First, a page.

Absolutely. I feel like I write clearly esoteric lyrics at times and it means a lot to me, or I write something specific, and someone interprets it completely differently. I remember when we made Old Crows / Young Cardinals (2009) people would come up to me and be like, “Oh man, ‘Young Cardinals’… It’s about, like, the Bush administration, right?” And I’m like, “Yeah! Sure! Yeah absolutely it is!” It’s not. It wasn’t for me. But that’s the thing: Art is just intention verses interpretation, and at times the interpretation is as meaningful as the intention of the artist. In that quote, I think the label wanted me to explain “Familiar Drugs” because it’s called “Familiar Drugs”… They wanted to make sure I wasn’t glorifying drug use or something like that. And that’s not what it’s about at all, so I gave them a fairly vague description of what I was writing about. But I also recognise that it could mean a lot of different things to a lot of different people. For me it’s about doing things to better myself and being presented with an opportunity to do those things – but then choosing not to. That’s something that I struggle with. And it can be writing songs, it can be being creative, or doing things that are healthy for me. I have times in my life where I buck against it and that’s kind of what the song is about for me.
If you’re coming to see Alexisonfire now, you’re seeing the best version of Alexisonfire. Hands down.
[ George Pettit]
The response from fans online has been overwhelmingly positive. Did you anticipate that you’d return in such a big way?
It’s been mental. So much of my daily life is not that… It’s not me being a rocker, some internationally travelling musician. I’m a homeowner, and a husband, and a father. Those are my day-to-day things that I have to deal with. And I love those things very much. But they’re very different things. So anytime the world of Alexisonfire ramps up again, it’s like, do people really care that much? I’ve been so removed from it, you have no idea. And the answer is of course yes, they care very deeply, because each time we announce something, it gets bigger. People have been very receptive to the idea of us releasing music and playing shows again, and it’s very encouraging on all fronts. I tweeted this a while ago, but the group text with Alexisonfire right now is getting quite schmaltzy [laughs]. We’re all very happy and enjoying that it’s been received as well as it has. It’s tough having real life and then band life and trying to adjust all the schedules and get everything worked out so that I can feed all the beasts at once, but I still really enjoy doing it.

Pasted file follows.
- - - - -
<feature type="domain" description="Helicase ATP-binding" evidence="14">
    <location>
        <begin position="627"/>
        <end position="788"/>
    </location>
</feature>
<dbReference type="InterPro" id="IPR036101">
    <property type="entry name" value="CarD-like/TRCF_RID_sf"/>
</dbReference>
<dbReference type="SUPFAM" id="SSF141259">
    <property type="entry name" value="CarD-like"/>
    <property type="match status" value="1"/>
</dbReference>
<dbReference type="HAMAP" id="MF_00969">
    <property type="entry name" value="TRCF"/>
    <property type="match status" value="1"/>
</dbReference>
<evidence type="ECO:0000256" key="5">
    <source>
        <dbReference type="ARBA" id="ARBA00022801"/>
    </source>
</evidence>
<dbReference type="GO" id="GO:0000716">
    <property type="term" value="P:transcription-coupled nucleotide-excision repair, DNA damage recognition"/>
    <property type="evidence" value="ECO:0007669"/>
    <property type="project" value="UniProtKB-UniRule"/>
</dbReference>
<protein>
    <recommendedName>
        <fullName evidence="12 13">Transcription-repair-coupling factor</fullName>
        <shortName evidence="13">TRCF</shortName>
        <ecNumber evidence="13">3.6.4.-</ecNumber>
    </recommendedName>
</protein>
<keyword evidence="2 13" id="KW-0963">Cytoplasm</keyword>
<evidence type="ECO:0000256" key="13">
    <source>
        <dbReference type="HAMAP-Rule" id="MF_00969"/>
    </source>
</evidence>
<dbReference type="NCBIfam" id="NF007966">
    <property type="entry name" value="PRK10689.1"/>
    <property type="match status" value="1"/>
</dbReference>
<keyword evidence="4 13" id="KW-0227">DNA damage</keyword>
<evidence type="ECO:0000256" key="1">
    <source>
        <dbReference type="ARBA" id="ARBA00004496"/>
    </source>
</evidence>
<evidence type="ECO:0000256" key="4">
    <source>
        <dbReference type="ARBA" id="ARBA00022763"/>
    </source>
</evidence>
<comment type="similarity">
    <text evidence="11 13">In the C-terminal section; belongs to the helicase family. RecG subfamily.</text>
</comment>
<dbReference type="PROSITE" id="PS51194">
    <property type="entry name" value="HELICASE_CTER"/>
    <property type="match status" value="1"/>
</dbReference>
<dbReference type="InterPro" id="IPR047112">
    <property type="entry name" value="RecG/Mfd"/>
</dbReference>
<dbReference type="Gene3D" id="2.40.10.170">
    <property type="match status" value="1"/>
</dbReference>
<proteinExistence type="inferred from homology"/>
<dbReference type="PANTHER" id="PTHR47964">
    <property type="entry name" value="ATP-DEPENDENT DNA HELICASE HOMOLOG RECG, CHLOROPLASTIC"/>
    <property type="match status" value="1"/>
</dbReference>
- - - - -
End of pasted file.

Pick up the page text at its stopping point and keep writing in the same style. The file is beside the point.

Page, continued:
There’s been a lot of mystery around the release of “Familiar Drugs” and what you guys have been up to. Is there more new music on the way?
I can tell you this: there will be new music at some point. Whether or not that’s a single, whether it’s an EP, whether it’s an album is yet to be seen. But I can tell you that when we get together and we get creative, it’s productive – we make a lot of things. If it were possible for all of Alexisonfire to align their schedules so that we had two months where we could just be in the same room as one another, we’d have such a wealth of new material. But the way our lives are, I don’t think it’s gonna line up that way right now. In the meantime we’re working on things, I don’t have a timeline just yet, but things are moving. I can’t give you any solid details but I can tell you that you don’t have to hold your breath for it.
By the same token… Do you have any plans to bring those reunion shows down here?
We have nothing planned yet, but I know that Australia is undoubtedly my favourite place to tour on the planet and that’s not just me blowing smoke up your arse, it’s always such a joy. The last tour there, I brought my family and saw Nick Cave play in Sydney, which is probably one of the most Australian things I’ve ever done. It was just a really incredible experience, as it always is coming to Australia. I would assume at this point we would love to come back but as of right now we have no planned dates. But it’s something that will most likely happen even if it’s not on the cards quite yet.
I watched the live stream you guys did from the House of Strombo in Toronto and a few minutes in there’s a hole in Wade’s amp. Tell me that show was as wild as it looked.
In the first song there was a hole. We punched a hole. It was great. That’s how we got our start, playing in basements and playing house shows, playing in local rented halls, playing on the floor where the crowd is right in front of you and you’re on the floor… That was us for the first years of the band. And it’s fun to go back to that. We really cut our teeth in that sort of environment so it feels good to go play a house show or a very small venue.